Who would have thought that pressure ulcers would be one of the most contentious issues at Community Care’s conference on prevention in adult safeguarding this week?
The topic was raised by the first speaker, Claire Crawley, senior policy manager in adult safeguarding at the Department of Health, who, while outlining what we can expect in the imminent Care Act guidance, said: “Clinical issues remain clinical issues [rather than a safeguarding issue]. If I hear one more conference highlighting pressure ulcers as a safeguarding issue, I’ll shoot myself!”
Her comment sparked a debate that continued throughout the day about how far social workers intervene in cases of poor care in a safeguarding capacity.
In the question and answer session after Crawley’s presentation, one delegate queried her stance, questioning whether ulcers were purely clinical, however they occur. He argued that, as a patient safety issue, surely ulcers could become a safeguarding issue: if a plan is in place to prevent and manage ulcers and this isn’t followed through negligence then why is it not a safeguarding matter?
Crawley’s response was that ulcers were unlikely to lead to a safeguarding enquiry – as set out in section 42 of the Care Act – apart from in rare instances where actual abuse is present. However, this didn’t dispel some people’s apparent uneasiness at pushing the issue out of social workers’ safeguarding remit.
Paul Bedwell, business manager for the Essex safeguarding adults board, summed up the potential difficulties ahead for social workers acting in line with the new Care Act guidance when he said that there was a question around which alerts were about safeguarding and which were about quality of care issues. “There’s a fine line between quality of care and neglect, and it’s hard to define.”
Perhaps social workers and local authorities should take heart from Hertfordshire’s experience. The county moved away from social care staff having to investigate pressure ulcers through safeguarding because social workers “were on their knees” with the volume of referrals they were dealing with, according to Tracey Cooper, head of adult safeguarding at Herts Valleys Clinical Commissioning Group and NHS East and North Hertfordshire Clinical Commissioning Group.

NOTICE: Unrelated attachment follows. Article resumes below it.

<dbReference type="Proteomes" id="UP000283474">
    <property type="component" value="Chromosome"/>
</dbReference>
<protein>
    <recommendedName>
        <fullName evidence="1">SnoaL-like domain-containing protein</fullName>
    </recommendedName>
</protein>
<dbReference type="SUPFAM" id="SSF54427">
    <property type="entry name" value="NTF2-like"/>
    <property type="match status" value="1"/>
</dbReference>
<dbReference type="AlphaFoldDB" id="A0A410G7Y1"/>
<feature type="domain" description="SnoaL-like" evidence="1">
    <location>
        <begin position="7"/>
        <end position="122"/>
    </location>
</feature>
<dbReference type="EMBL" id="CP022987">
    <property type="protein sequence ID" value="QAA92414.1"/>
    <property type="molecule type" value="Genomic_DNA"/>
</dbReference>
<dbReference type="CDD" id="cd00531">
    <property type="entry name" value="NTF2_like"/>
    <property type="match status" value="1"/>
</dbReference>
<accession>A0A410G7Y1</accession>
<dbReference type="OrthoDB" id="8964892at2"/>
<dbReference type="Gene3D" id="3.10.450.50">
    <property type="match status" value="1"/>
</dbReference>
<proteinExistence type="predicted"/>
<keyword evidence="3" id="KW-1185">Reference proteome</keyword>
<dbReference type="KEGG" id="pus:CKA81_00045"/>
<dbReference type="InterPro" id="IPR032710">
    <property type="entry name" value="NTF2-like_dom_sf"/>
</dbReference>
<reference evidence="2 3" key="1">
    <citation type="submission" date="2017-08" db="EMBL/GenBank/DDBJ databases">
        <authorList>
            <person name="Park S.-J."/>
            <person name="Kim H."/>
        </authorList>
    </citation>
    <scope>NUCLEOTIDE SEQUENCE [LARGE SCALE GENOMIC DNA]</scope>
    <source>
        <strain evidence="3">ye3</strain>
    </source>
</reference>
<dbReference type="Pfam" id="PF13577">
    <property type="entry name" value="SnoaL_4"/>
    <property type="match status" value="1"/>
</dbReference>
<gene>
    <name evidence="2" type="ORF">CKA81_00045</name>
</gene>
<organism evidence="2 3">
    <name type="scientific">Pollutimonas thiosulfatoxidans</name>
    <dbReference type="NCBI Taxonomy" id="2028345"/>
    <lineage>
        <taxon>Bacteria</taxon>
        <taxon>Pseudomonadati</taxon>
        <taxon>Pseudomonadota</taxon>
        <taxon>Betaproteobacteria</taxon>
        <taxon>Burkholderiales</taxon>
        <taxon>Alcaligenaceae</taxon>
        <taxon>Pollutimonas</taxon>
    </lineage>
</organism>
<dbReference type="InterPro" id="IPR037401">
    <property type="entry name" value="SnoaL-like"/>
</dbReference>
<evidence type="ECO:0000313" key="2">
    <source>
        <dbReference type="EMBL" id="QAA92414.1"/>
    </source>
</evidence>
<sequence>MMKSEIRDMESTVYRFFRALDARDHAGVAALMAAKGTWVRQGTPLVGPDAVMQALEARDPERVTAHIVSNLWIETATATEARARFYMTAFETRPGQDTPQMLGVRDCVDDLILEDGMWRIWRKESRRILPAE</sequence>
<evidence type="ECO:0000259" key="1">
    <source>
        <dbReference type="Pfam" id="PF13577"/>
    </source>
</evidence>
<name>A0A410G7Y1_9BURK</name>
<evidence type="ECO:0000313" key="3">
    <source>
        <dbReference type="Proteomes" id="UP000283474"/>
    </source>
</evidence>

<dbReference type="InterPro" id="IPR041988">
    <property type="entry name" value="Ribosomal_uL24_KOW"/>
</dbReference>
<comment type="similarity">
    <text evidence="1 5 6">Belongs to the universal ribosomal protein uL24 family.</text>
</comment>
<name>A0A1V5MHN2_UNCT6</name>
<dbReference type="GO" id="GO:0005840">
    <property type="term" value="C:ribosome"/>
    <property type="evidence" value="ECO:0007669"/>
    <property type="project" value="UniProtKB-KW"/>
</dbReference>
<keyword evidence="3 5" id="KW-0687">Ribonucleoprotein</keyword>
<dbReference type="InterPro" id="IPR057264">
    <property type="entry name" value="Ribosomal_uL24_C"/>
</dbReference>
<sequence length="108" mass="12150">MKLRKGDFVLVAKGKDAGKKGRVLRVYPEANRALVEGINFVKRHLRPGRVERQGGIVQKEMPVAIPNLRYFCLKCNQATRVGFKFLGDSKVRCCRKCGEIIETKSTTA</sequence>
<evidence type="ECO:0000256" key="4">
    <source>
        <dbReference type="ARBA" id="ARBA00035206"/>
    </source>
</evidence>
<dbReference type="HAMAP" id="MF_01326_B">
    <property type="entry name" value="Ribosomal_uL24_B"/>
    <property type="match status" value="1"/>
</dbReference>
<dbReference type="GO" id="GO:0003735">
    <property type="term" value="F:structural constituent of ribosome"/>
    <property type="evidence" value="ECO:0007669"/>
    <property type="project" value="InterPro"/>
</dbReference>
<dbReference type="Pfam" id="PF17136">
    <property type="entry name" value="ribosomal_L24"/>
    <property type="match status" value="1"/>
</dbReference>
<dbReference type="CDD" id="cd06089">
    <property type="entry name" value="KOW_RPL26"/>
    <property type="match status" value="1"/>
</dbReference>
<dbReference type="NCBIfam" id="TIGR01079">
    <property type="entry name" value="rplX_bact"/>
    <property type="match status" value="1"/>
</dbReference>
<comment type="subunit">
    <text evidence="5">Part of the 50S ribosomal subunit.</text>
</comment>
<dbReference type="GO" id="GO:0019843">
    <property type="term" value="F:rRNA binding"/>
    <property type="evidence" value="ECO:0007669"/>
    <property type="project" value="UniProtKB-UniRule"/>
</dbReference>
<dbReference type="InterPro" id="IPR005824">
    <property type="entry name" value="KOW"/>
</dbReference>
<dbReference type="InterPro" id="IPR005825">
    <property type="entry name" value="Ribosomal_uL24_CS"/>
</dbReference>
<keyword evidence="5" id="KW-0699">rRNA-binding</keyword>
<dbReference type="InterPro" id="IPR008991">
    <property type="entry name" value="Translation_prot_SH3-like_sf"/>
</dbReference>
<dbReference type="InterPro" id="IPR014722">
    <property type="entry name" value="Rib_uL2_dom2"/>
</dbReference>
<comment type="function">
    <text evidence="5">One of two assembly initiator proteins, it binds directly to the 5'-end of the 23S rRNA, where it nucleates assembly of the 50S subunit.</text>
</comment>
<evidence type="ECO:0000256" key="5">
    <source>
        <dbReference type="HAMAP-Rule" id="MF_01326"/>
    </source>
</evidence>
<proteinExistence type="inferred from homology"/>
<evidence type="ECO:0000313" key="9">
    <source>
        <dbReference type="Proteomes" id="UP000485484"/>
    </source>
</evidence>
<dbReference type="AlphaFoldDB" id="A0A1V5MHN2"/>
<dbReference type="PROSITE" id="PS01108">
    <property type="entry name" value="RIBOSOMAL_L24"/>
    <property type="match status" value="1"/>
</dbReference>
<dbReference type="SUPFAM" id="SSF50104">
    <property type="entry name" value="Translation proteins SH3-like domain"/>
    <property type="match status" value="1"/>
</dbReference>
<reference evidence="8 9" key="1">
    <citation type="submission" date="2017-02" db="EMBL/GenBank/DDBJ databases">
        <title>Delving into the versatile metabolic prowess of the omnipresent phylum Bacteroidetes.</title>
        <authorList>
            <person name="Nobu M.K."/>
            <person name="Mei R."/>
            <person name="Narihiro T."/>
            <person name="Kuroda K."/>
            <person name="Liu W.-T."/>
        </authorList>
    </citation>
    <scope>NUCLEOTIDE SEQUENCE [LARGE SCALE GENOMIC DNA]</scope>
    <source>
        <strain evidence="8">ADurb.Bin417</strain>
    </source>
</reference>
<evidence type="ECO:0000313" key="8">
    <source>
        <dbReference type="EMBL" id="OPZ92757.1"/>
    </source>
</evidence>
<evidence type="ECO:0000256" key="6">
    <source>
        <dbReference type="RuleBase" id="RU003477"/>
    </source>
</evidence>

Health and social care staff have been armed with specific guidance on how to make a decision about whether to refer an ulcer to adult safeguarding; a five-step procedure for determining if a pressure ulcer is due to neglect; and a screening tool. Now, if a pressure ulcer is believed to have been caused by neglect it is reported as an adult safeguarding alert; but, in other instances, the CCG as the commissioner investigates and providers (and GPs) are held to account.
The CCG has a range of sanctions it can use such as contract levers, including financial ones, and at the end of the day no provider wants that sort of bad publicity. The new approach is having a positive effect: in December 2013, East and North Hertfordshire NHS Trust had one month without a single, avoidable, hospital-acquired pressure ulcer in patients – the first time this has been achieved across the whole trust.
According to the Stop the Pressure campaign, 700,000 people are affected by pressure ulcers each year and each ulcer adds additional costs of care of over £4,000; 95% of ulcers are preventable using the five-step model SSKIN.
Social workers have enough to deal with when it comes to adult safeguarding, perhaps it’s time to take the pressure off and take heed of the Department of Health’s view that unless there is evidence that an ulcer is caused by neglect or abuse, it is a health concern.